At-risk timber in the building materials supply chain

Grace Farms Chief Accountability Officer and Justice Initiative Director Rod Khattabi speaks with Nature Initiative Director Mark Fowler and Associate Professor at the University of Maryland Meredith Gore, about how timber, a ubiquitous material in the building materials supply chain, is susceptible to forced labor and what we can collectively do to mitigate our risk and combat modern slavery.

Rod Khattabi
Chief Accountability Officer and Justice Initiative Director, Grace Farms Foundation

Mark Fowler
Nature Initiative Director, Grace Farms Foundation

Meredith Gore, Ph.D.
Adjunct Associate Professor, University of Maryland

According to the Global Slavery Index , timber ranks as the fifth largest imported commodity that is at risk of being processed with forced labor and it is estimated that up to 50% of illegal logging globally is dependent on forced labor. Illegal logging is not just associated with modern slavery, but also with other illicit activities such as militias, child soldiers, organized crime and terrorist outfits.   

Dr. Meredith Gore,  associate professor at the University of Maryland and a recognized expert in conservation issues including illegal logging, asserts there are ways that the public, private, and not-for-profit sectors may partner on the effort to combat forced labor in timber as well as illegal logging. “I believe that there are three things that the United States and the private sector can do to try to reduce their involvement in perpetuating [these crimes]:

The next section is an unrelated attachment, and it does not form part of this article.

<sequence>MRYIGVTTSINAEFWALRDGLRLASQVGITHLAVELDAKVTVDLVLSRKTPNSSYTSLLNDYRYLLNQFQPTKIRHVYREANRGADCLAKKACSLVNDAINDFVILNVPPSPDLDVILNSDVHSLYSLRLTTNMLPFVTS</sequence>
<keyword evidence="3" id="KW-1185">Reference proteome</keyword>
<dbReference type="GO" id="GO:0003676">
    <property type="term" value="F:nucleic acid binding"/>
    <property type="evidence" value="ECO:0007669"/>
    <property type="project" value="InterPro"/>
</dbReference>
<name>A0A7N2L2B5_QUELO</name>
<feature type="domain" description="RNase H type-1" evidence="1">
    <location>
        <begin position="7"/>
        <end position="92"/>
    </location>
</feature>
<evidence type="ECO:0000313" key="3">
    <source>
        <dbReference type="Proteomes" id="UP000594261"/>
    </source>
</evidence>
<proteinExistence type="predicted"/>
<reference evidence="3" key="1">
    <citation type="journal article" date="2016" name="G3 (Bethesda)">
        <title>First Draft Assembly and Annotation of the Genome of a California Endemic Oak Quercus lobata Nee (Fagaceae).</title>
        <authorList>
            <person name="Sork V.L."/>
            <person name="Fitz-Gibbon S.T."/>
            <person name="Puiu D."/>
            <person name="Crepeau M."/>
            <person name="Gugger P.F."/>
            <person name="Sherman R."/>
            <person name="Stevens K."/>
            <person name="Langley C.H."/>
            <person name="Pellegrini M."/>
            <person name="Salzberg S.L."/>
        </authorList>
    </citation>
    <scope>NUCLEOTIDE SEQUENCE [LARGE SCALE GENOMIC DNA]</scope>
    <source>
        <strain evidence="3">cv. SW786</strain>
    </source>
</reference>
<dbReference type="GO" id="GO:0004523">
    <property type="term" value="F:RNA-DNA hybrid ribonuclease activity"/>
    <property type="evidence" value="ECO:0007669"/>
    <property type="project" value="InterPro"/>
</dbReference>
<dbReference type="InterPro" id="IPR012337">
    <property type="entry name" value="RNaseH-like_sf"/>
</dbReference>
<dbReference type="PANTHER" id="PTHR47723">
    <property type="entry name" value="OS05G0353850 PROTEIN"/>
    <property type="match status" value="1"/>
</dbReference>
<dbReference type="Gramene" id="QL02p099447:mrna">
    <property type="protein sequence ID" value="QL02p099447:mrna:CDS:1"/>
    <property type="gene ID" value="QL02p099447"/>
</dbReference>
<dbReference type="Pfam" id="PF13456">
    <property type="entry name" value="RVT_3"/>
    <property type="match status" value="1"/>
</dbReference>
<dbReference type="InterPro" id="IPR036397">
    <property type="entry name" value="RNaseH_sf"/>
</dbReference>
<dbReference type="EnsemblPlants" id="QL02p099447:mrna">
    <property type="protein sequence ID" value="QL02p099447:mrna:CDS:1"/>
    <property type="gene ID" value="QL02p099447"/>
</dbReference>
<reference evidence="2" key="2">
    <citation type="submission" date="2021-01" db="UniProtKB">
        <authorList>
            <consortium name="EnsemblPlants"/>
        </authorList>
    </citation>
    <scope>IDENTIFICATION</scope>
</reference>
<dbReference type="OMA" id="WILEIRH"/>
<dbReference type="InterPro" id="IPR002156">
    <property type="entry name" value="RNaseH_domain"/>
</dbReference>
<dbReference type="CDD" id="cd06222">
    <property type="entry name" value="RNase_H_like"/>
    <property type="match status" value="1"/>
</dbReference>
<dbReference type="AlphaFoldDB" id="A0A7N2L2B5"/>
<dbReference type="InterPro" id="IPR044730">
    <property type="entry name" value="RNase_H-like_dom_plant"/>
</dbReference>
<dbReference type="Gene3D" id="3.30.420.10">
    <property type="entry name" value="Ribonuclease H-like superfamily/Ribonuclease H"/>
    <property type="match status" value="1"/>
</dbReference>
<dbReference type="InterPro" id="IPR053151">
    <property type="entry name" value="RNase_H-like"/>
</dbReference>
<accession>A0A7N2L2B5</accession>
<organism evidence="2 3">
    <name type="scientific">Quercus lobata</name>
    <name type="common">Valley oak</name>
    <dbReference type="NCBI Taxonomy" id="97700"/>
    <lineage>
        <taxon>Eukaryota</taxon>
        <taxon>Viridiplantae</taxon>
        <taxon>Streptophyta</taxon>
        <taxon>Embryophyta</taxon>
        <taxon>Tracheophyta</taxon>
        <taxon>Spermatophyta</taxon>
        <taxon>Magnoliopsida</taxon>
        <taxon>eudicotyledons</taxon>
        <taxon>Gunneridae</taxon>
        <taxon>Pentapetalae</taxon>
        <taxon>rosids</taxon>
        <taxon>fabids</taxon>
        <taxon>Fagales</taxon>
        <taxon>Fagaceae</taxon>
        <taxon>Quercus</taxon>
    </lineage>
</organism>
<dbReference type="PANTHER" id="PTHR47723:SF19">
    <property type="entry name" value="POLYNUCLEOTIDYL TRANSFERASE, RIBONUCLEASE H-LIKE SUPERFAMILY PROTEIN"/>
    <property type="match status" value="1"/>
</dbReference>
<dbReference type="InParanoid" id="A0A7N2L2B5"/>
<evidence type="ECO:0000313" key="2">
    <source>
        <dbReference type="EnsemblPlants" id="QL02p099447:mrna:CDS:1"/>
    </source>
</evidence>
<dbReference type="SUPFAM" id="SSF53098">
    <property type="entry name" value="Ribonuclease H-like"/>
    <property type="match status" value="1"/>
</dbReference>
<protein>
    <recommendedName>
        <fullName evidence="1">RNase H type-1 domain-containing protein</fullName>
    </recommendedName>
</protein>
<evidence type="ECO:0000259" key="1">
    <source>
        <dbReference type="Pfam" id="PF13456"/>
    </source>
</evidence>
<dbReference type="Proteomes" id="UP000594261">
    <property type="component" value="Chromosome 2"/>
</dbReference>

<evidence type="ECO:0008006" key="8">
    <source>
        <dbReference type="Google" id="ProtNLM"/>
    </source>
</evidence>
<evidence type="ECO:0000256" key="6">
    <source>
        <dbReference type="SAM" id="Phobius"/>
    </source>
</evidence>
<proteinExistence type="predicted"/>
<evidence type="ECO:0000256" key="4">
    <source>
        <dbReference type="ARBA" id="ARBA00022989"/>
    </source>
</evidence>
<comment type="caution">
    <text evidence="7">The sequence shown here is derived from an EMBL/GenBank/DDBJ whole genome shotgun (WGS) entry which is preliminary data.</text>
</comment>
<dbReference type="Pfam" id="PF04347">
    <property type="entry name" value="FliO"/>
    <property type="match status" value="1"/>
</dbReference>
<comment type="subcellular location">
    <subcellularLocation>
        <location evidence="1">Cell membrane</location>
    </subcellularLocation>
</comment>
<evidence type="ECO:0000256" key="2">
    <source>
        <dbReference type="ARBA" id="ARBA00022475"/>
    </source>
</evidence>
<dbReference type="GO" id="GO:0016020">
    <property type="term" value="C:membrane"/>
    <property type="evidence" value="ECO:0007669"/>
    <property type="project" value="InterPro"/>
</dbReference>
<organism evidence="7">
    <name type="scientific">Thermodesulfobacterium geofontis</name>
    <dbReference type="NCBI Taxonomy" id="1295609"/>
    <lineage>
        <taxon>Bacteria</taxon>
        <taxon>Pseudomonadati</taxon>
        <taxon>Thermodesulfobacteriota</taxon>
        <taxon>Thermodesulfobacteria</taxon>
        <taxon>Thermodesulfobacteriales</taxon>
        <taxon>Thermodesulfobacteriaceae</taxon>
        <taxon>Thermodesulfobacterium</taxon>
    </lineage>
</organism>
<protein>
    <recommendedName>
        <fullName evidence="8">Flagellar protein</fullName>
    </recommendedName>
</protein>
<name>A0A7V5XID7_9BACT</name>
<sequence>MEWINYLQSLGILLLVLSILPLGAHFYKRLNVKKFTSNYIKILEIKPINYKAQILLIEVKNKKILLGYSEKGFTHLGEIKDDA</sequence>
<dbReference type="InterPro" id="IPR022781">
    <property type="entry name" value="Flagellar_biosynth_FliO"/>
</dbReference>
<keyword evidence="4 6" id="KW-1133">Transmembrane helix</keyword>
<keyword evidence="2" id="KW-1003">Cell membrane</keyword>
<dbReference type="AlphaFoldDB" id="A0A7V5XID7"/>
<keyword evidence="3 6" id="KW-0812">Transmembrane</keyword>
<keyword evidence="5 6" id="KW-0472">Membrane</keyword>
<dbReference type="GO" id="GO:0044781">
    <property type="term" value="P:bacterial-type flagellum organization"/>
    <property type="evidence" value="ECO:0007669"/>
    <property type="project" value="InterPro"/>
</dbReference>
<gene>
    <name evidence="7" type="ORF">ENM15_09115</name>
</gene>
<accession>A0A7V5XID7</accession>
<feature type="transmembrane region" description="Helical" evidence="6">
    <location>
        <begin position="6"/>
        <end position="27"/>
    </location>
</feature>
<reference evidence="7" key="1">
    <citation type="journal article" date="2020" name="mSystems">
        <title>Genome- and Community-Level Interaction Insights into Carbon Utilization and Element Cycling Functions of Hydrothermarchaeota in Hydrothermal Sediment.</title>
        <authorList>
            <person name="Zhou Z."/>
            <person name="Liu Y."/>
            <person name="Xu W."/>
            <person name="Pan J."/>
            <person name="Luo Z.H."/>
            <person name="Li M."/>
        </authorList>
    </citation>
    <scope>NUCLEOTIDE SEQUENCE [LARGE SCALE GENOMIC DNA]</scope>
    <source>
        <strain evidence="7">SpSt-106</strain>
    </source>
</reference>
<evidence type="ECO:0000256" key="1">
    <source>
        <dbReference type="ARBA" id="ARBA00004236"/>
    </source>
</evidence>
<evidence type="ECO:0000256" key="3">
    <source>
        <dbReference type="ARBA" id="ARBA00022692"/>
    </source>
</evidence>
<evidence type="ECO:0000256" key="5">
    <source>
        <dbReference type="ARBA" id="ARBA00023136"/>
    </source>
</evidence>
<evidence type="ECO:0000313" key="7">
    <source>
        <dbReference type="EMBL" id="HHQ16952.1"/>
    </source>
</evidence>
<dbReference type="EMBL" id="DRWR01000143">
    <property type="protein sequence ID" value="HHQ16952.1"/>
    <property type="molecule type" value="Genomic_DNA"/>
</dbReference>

1. Gain awareness about the sourcing of products and their supply chains.
  2. Collaboration is key by bringing together key stakeholders such as the private sector, scientists, foundations, and law enforcement agencies to better understand the big picture.
  3. Harness usable and meaningful data to inform policies and interventions that can disrupt the illegal supply chain.

Work to combat illegal logging and forced labor in timber represents an ongoing monitoring effort, with human rights policies enforced upon suppliers. Without proper due diligence, a supply chain may be easily exploited. Leaders of the built environment must understand the interconnections that exist between their bottom line and these broader security issues posed by natural resource and human exploitation.

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